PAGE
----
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Angel City FC defense proving solid foundation

As chemistry builds up front, the defense seems to have clicked.

NWSL: Kansas City Current at Angel City FC Kirby Lee-USA TODAY Sports

For the second straight week Angel City FC take the pitch at home, this time hosting Gotham FC in an East Coast vs. West Coast NWSL clash. This is the first meeting between the two squads, a phrase ACFC will hear several more times this season. While there is plenty of hype around the game itself, I wanted to take some time to spotlight just how well, and quickly, Angel City’s defense has settled in together and proving to be the foundation needed for the team to build upon.

Shortly after Christen Press was announced as the team’s first-ever signing, the team decided to then grab the centerpiece for the defense they had hoped to build by nabbing one of the league’s best, defender Sarah Gorden. Unfortunately, a preseason injury left Gorden on the sidelines, as she currently begins the road to a return, possibly even before the close of 2022. While the team was left with a pretty big hole to fill in her absence, they had done well to bring in plenty of talent to the team, so not all was lost.

The team made a trade to acquire the New Zealand captain and SoCal native, defender Ali Riley, from Orlando Pride, selected then-forward Jasmyne Spencer in the Expansion Draft, and signed Canadian International and Olympic Gold Medalist defender Vanessa Gilles. Those moves eventually became the foundation of what has been a very impressive Angel City defense to start the NWSL season. To truly appreciate how well this defense has done we first have to go back to the Challenge Cup, where the team took some lumps.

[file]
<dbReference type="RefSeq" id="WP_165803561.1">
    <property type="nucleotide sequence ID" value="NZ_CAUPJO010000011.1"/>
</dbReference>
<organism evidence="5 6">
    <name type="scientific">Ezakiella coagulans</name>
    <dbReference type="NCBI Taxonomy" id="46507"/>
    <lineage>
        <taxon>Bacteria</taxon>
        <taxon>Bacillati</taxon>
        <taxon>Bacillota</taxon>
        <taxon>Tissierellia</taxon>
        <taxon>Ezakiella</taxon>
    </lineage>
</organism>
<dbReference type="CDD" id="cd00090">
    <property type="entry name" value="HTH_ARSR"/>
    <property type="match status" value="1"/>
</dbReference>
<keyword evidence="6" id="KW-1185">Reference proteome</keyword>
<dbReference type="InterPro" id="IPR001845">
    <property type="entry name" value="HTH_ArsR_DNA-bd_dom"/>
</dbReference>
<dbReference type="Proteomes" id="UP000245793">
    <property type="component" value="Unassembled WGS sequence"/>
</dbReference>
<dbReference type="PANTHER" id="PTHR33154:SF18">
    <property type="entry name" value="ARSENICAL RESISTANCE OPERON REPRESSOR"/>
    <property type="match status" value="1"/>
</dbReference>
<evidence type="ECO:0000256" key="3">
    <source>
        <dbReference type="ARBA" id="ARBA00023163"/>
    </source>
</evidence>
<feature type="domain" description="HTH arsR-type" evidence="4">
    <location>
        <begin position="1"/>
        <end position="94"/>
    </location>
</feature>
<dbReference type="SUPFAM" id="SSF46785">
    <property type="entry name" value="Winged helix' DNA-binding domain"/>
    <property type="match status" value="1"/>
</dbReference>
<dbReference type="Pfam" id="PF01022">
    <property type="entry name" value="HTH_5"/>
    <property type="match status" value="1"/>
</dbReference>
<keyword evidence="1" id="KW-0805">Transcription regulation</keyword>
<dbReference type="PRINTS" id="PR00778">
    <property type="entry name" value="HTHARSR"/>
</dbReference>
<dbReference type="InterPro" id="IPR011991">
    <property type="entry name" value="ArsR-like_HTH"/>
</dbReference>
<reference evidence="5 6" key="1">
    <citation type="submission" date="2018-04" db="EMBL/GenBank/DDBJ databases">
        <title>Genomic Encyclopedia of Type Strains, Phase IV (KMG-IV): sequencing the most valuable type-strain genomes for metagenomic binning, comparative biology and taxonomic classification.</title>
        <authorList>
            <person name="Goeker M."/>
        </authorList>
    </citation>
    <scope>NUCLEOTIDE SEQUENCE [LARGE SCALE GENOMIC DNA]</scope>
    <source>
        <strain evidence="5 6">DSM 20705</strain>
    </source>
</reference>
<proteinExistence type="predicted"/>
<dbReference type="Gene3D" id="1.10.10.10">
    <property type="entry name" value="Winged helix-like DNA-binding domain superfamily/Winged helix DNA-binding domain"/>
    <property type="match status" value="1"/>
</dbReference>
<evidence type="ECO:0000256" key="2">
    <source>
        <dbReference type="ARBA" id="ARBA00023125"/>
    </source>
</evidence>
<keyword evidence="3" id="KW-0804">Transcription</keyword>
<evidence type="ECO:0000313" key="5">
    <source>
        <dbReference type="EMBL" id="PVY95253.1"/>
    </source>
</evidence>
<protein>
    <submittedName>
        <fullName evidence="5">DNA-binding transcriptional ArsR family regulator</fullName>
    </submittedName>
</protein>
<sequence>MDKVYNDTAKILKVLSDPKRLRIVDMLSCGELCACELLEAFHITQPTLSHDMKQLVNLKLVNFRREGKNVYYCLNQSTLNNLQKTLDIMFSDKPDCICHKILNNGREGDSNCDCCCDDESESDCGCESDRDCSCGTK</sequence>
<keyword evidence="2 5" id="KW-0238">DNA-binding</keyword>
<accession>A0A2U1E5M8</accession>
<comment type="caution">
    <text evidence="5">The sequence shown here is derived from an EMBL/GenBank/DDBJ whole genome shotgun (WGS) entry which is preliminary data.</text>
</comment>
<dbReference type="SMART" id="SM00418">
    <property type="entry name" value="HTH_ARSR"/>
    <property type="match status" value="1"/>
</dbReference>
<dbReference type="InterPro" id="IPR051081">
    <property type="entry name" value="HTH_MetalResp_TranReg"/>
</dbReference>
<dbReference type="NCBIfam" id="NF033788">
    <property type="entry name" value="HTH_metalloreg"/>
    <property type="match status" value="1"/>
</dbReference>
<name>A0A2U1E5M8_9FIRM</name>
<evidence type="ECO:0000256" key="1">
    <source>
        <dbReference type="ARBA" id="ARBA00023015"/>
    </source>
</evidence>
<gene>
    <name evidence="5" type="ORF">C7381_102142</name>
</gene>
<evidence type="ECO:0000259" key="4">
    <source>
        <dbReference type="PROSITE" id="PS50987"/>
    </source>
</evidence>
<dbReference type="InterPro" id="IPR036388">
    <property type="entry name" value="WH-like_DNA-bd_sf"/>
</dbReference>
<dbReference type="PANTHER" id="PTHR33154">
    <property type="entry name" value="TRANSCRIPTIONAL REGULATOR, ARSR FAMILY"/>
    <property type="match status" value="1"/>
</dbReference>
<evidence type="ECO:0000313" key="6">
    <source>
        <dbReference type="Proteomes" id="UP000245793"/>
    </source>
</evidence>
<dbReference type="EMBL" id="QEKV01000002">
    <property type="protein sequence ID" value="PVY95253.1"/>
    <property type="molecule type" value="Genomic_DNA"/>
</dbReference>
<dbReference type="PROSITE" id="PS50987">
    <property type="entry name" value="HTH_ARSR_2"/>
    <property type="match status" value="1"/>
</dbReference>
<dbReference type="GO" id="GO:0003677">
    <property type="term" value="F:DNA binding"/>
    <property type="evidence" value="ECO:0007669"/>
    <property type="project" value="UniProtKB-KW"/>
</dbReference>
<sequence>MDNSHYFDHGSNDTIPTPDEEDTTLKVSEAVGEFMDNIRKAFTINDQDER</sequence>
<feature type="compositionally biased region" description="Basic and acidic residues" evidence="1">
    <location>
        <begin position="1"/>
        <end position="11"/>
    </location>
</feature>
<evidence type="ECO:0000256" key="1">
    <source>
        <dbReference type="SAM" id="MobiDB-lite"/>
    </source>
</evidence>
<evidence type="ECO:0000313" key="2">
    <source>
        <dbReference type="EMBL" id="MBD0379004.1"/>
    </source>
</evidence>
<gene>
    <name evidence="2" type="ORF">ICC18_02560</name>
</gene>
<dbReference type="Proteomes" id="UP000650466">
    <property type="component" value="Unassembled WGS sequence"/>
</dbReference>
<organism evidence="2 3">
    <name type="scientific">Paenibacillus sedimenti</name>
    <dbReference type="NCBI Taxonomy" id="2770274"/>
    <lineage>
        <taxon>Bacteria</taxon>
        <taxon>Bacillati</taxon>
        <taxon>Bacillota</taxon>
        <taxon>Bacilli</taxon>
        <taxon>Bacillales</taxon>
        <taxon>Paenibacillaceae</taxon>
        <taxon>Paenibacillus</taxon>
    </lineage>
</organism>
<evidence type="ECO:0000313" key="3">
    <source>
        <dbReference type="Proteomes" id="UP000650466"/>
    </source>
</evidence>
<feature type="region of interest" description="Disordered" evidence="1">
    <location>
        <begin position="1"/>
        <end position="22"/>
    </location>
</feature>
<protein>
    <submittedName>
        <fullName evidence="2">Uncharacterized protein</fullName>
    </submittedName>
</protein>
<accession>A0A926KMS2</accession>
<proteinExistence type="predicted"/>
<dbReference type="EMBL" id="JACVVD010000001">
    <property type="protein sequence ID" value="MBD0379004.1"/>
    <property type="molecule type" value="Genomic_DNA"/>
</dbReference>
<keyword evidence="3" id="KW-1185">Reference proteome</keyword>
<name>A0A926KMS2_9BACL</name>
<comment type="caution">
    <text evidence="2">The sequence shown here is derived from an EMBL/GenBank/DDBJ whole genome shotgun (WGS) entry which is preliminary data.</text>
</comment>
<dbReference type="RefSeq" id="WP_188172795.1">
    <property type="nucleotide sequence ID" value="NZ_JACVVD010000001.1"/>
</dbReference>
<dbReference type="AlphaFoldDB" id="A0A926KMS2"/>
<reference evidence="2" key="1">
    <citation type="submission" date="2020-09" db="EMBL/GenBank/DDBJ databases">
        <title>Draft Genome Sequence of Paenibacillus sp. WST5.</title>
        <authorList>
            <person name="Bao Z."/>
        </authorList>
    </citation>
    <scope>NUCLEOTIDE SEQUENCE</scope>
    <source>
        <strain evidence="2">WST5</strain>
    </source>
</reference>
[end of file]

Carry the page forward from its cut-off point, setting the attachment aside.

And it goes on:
Being an expansion team is tough, and the Challenge Cup proved to be just that for ACFC, a challenge. In fairness, it’s not easy to go from a couple of weeks together in training right into a regional grouping with some of the league's best, and importantly most experienced teams. A three match stretch where the team allowed a combined 10 goals proved to be their roughest stretch of the tournament. Then the trip to Seattle happened. While the team lost 2-1, something was different. Something felt different. The following week, in the last match of the tournament, the team secured a massive win at home, 1-0 against the Portland Thorns. The win also marked the team's first shutout, but far from the last.

The team come into Sunday sitting in second place with two-straight shutouts in their rearview. While still only four games into the season, the team are currently tied with fellow expansion side San Diego Wave FC and Houston Dash for fewest goals allowed (2). On the surface, not much changed by way of tactics or roster shifts. Interestingly, as the team experimented with formations early on, it was the 4-2-3-1 that featured in two of the three matches where the team allowed all those goals. While the midfield is often considered just as important in defending as the back four, in theory, keeping two extra midfielders in the back should help prevent goals, but not in this case. The team quickly shifted back to their 4-3-3 formation that we currently see them play for the most part.